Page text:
This is a thoughtful paper evaluating the effect of speed cameras on the beltway around Barcelona. Bottom line - 30% reduction in accidents, but note how difficult this type of research is. The basic comparison is before and after the cameras, of course, but there is plenty of other stuff going on which might affect the accident rate. So you have to model the trend before with an equation which seems to predict what is going on, and then show that the equation needs a new element to describe what happened afterwards. This extra element is the effect of the cameras. But the maths are really difficult - we just have to rely on the Journal's referees to make sure they got it right. (In this case there seem to be a load of sin and cos in the equation presumably because seasonal ups and downs?)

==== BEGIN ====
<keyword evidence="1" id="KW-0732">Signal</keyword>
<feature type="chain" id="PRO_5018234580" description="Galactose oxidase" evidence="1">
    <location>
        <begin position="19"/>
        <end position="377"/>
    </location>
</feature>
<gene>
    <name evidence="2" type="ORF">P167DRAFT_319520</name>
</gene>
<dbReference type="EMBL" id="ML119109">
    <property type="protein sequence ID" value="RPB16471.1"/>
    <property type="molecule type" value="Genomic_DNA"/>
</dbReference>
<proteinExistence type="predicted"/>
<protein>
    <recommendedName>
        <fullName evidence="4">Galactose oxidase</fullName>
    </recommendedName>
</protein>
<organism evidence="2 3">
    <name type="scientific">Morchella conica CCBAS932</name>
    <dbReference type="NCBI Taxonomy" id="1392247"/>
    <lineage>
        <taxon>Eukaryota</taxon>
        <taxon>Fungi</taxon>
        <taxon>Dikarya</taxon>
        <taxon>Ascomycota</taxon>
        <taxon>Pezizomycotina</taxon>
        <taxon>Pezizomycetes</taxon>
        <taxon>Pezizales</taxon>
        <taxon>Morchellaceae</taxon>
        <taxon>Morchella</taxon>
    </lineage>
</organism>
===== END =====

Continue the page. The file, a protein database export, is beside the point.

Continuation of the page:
The authors also point out that in the rush hour no-one can get anywhere near the speed limit anyway so you wouldn't expect to see much effect. The data are police data, so you have to assume it is reliable and didn't change when the cameras came in. In the UK there is evidence that the police are recording fewer accidents even though health data show no change in hospital admissions or deaths.
The Barcelona study had an added strength - they also looked at accidents on other main roads in Barcelona. These other roads showed no change in accidents.
They weren't able to say directly that the cameras saved lives because only one or two deaths per annum on the beltway, but it seems a reasonable logical conclusion.